The US is not on par with banana republics where the winner of a presidential election is known long before election day. But the US Supreme Court has just said in an amazing verdict on the Bush-Gore dispute that Americans have no fundamental right to vote in a presidential election. In that case, the US looks like and smells like a banana, no matter howsophisticated its procedures.
In India, the rights of the voter would be considered paramount by all courts. The US Supreme Court has different ideas. Its judgement says, \”The individual citizen has no Federal Constitutional right to vote for electors for the President of the US unless and until the state legislature chooses a statewide election as the means to implement its power to appoint the members of the Electoral College (US Constitution, Art.II, Sec. I).\”
Two centuries ago, the states did not want a direct election of the USPresident, and opted for an indirect election by an electoral college. Each state got a quota of electors based on population, and the state legislature was free to choose these electors. However, all state legislatures later passed laws providing for a direct vote by citizens for a slate of electors nominated by each presidential candidate.
The Supreme Court goes on, \”When the state vests power to vote for Presidential Electors in the people, the right to vote as the legislature has prescribed is fundamental\”. That sounds reassuring. Yet the court then asserts that state legislatures have merely given a franchise to citizens to vote, not a fundamental right. \”The state, of course, after granting thefranchise in the special context of Art. II, can take back the power to appoint presidential electors\”. So, Americans have no fundamental right to vote in a presidential election, and this is merely a magnanimous gift from state legislatures which can be revoked at will! This might have passed muster in 1820, but is an outrageous anachronism in the 21st century.
Now, you might think that this amounts to fussing about a theoretical proposition instead of addressing the nitty-gritty of the US election. Bush focussed on stopping all manual recounts. Gore focussed on having manual recounts in three counties which were strongly Democratic. Much argument revolved on whether it was permissible for counties to use different standards in counting votes. Palm Beach in particular was castigated by the judges for starting with one standard for counting chads, changing it mid-way, and finally abandoning any attempt at a uniform standard. This was the key reason why the Supreme Court stopped the recount as flawed. And, it said regretfully that, since a fair recount with uniform standards would not be possible by December 12, no recount at all was feasible.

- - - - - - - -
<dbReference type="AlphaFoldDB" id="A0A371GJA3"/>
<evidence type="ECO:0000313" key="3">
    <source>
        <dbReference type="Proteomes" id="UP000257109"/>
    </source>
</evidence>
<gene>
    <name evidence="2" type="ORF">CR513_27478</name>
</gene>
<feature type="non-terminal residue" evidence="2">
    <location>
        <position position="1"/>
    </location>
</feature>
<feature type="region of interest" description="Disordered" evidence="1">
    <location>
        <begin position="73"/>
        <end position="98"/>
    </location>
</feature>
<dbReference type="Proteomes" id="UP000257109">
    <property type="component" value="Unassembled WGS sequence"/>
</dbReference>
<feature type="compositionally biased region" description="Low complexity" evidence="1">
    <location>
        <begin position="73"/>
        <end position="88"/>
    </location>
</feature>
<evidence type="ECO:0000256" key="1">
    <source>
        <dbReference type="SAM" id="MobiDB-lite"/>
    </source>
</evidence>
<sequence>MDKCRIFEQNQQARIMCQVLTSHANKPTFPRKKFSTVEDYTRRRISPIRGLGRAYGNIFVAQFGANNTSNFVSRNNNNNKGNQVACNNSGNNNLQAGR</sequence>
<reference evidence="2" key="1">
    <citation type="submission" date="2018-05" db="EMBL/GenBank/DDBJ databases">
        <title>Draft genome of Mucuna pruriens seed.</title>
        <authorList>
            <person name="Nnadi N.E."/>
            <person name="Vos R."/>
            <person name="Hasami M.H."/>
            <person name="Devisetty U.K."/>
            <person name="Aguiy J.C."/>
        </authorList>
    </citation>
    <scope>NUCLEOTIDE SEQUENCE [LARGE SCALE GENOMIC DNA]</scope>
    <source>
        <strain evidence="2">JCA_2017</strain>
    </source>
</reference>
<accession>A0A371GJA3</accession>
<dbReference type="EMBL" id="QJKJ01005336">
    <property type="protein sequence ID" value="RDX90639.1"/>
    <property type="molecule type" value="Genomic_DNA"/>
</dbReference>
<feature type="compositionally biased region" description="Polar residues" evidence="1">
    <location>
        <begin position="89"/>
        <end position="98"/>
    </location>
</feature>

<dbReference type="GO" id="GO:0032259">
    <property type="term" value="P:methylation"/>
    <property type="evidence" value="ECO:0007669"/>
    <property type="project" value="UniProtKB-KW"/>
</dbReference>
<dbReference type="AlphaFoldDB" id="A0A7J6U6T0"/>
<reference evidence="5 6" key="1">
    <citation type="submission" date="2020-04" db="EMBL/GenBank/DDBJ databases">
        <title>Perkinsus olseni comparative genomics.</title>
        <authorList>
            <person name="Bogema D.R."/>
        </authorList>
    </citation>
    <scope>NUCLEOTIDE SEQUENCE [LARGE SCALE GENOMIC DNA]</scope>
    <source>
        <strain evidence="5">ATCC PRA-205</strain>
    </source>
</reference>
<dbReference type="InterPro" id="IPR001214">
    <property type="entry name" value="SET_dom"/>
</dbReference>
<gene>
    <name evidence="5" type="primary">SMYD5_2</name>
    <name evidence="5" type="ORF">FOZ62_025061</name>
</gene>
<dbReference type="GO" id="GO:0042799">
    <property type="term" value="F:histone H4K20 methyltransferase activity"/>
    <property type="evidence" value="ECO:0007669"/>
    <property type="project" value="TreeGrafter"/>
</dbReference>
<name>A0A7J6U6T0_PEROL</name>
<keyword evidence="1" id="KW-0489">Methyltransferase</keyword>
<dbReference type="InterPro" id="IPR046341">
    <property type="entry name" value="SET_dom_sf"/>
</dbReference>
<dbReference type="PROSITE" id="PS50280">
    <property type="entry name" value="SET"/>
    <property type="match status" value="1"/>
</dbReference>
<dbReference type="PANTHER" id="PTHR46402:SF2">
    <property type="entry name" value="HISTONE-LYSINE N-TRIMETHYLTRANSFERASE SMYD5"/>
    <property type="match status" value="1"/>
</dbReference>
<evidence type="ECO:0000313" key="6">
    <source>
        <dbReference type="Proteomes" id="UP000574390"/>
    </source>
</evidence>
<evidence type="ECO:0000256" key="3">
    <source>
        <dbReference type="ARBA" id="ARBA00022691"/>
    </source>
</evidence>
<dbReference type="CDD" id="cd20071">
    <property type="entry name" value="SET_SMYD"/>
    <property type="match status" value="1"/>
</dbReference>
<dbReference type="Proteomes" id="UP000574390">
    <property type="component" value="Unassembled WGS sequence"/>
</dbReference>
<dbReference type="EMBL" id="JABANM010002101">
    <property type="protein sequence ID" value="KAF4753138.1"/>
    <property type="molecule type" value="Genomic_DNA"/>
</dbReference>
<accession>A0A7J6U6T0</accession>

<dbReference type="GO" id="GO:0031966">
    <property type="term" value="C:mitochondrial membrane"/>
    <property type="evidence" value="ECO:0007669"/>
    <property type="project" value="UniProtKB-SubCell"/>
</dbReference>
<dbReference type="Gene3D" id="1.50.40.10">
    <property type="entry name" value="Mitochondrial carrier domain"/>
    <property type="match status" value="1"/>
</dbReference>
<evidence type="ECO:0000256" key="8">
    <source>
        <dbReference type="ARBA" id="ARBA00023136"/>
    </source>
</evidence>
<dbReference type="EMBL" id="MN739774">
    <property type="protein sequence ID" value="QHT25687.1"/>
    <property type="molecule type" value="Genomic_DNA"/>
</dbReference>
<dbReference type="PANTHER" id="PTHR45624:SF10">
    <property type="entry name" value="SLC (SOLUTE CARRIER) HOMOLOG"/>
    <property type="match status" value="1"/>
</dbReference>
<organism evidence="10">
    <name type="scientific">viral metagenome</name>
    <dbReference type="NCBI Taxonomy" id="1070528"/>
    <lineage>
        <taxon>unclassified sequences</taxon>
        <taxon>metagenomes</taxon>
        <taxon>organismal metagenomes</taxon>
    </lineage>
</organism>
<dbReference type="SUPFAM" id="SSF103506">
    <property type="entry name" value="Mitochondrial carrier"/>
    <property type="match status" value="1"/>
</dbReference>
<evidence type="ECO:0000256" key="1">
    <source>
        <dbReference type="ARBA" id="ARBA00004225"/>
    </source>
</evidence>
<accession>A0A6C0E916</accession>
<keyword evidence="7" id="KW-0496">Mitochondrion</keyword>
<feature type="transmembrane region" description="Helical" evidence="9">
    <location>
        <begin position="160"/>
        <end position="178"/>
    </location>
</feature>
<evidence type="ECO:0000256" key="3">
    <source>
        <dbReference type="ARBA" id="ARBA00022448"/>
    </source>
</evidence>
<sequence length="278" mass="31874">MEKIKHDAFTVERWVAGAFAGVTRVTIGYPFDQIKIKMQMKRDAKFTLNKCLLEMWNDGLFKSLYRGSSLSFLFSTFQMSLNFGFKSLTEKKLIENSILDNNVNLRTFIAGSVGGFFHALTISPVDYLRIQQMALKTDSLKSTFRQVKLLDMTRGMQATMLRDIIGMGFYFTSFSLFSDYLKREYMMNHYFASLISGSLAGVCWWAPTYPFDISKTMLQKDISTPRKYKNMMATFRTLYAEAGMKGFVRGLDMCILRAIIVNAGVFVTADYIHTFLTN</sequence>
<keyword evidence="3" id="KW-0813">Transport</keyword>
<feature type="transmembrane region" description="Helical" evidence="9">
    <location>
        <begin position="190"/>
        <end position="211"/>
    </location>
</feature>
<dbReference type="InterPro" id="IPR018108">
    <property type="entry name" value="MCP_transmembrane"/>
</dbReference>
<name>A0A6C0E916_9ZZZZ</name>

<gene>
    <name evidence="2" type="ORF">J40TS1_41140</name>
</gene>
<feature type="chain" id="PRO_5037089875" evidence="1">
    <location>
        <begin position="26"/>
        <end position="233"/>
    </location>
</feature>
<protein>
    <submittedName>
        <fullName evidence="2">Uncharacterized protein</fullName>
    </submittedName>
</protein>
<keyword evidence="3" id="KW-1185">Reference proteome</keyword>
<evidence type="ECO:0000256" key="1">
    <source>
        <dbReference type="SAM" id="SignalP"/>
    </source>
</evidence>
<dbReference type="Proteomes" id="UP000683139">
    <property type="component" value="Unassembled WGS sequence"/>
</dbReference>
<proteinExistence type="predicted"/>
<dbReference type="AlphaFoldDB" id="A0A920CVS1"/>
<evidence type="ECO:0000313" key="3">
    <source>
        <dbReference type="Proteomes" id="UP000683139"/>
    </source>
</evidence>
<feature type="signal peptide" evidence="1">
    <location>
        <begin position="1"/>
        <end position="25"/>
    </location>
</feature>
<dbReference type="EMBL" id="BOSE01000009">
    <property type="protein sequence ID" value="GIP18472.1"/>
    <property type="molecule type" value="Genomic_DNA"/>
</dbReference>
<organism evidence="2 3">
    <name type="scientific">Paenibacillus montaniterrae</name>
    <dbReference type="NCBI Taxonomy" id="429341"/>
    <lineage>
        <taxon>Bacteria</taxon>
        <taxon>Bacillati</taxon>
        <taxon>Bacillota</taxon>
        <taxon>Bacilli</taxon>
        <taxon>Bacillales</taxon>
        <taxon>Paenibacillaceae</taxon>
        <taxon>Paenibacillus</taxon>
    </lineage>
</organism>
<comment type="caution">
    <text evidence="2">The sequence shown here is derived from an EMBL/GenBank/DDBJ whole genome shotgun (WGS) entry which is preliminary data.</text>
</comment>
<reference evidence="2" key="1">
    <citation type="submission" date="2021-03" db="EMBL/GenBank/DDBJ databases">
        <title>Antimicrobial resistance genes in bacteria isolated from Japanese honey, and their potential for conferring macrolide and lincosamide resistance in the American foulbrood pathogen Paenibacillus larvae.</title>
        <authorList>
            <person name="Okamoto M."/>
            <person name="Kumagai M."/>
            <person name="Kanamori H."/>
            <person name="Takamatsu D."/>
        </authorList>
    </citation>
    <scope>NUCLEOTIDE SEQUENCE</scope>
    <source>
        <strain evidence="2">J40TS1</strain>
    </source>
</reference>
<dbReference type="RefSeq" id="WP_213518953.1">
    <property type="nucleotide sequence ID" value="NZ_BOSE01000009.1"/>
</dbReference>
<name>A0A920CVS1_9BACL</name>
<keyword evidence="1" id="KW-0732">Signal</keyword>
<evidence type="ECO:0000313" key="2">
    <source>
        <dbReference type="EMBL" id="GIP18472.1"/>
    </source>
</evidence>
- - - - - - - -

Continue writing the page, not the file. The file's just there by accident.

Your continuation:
Such a verdict would be unthinkable in India. Neither the Election Commission nor courts would ever give some state deadline priority over the right of citizens to choose their rulers. Florida has a law requiring electors to be chosen by December 12, well before the electoral college meets on December 18. Can such a deadline really take priority over the right of citizens to a fair vote count?
The supreme court was split on this issue, but a 5-4 majority said yes. On the ground of insufficient time to conduct a fair recount, the earlier machine count – which all agreed had flaws – was allowed to stand.
This amazing outcome was rendered possible by one key notion: That citizens have no fundamental right to vote in a presidential election. This notion enabled the Supreme Court to give state laws and deadlines priority over the voting rights of citizens.
This was not the only can of worms. Miami-Dade county refused to countundervotes (incompletely punched ballots) as ordered by the Florida courts on the ground that it could not do so within four days. Imagine, not being able to count a mere 10,000 votes in four days! The real reason, according to local journalists, was that the Miami Mayor wanted to please Florida Governor Jeb Bush, brother of the new President.
Even worse was the 5-4 split in the Supreme Court along party lines. The Republican-leaning majority declared that if undervotes could not be counted with perfection, they could not be counted at all. This defied precedent. They declared that manual counting with different standards in differentcounties violated the principle of equal treatment for all voters. But the decentralised US electoral system, with each state and county deciding its own procedures, has never had equality. Different states and counties have differing ballots, registrars, voting machines, postal ballot rules, and much else. Indeed, one faulty \”butterfly\” ballot design in a single Florida county misled thousands of Gore supporters to vote for Pat Buchanan, yet that inequality was upheld by the courts as part of the decentralised US system.
Why then did five conservative Supreme Court judges take a different view on counting undervotes? They were not stupid. They surely understood what fairness means. Alas, only one explanations makes sense: That they voted in a partisan manner, to ensure that the next President would be a Republican who would appoint more conservative justices to the Supreme court over the next four years.
Judges and politicians in Latin American banana republics may be lesssophisticated in fixing the system. But greater sophistication does not mean that the US election was not fixed in at least indirect fashion. The proper remedy would have been a state-wide manual recount with a uniform standard, no matter how long that took. Nobody can be sure which way such a recount would go. But Justice Stevens\’ dissenting opinion said it all. \”Although we may never know with complete certainty the identity of the winner of this year\’s Presidential election, the identity of the loser is perfectly clear. It is the nation\’s confidence in the judge as an impartial guardian of the law.\”